How to disappear from the internet: this is how you can delete digital accounts



Years of surfing the Net force anyone to create accounts to access different services: to buy in ‘online’ stores, follow a course, get a special discount at an event, subscribe to a ‘newsletter’, view content … as well as to use almost any video call service or video game ‘on-line’.

After that, many users wonder where they have created the accounts during that time to be able to delete them. The reasons are varied, and can include the desire to leave behind the content they generated at an earlier age, to control their digital footprint or to stop receiving emails from pages they no longer use.

Therefore, there is a series of methods and tools to find, access and delete these accounts and never have to worry about them again depending on whether a user knows where the account was made, does not know it or has used a password manager.

I remember my account

In the first place, if the user knows and remembers the service or the web in which he has created an account that he wants to delete, there are various tools that locate them without any complex process: Account Killer and Just delete me They include a web browser with which the account can be found and deleted.

By finding the page on which a user created the account, Account Killer will give step-by-step information on how to delete it and, in certain cases, the links to access the deletion method as soon as possible. Just Delete Me works the same, but adds an assessment about the difficulty of doing this process.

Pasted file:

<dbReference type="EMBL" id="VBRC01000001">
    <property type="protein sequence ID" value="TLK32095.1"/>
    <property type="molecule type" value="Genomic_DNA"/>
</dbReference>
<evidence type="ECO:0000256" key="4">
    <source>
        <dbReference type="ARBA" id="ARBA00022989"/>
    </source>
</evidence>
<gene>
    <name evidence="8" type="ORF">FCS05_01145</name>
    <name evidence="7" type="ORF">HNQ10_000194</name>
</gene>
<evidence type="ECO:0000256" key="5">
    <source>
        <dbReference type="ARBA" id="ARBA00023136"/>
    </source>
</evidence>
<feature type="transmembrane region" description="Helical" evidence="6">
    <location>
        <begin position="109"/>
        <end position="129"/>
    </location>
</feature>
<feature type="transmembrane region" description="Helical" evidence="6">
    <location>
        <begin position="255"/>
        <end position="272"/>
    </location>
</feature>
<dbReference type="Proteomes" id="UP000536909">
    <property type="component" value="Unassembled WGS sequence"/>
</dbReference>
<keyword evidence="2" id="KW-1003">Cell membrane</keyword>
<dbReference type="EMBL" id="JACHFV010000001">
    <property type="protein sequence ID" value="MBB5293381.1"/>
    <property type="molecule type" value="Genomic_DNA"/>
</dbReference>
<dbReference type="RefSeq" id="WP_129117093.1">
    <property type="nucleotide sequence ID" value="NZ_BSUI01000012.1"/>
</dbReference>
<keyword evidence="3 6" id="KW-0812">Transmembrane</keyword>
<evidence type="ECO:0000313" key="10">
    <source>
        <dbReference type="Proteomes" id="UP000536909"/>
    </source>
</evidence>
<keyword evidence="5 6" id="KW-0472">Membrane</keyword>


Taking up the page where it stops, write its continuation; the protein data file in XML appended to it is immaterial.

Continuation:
If, despite everything, it seems impossible to get the process finished, Data Requests has a data request generator that creates a text to make a request to delete the account, in addition to other services.

If not, you can contact the company yourself that hosts the account and request that it be deleted, alluding to the right of deletion in article 17 of the General Data Protection Regulation (RGPD) of the European Union (EU).

I don’t know where I have my gutter

Yes, contrary to what happens when using Account Killer and Delete Me, what is remembered is an email but not the webs where accounts have been created with it, there are a number of methods to find them and then use the resources mentioned.

First, although it is not a resource created for it, search for phrases and keywords in inbox and spam from ’emails’ it may be more effective than it sounds.

When creating an account, many times you are accessing the originating websites to send commercial communications, information about updates, events, problems, new products, clarifications about the account itself … or, simply, you can find the first email of account creation.

Thanks to this, you can find accounts that were not even suspected to exist by looking for emails that indicate phrases and keywords in Spanish, English and other languages ​​such as ‘registration’, ‘new account’, ‘confirmation of’ email ” or ‘mail’ , ‘check email’, ‘registration’, ‘activate account’, ‘password’, ‘welcome’, ‘free trial’ …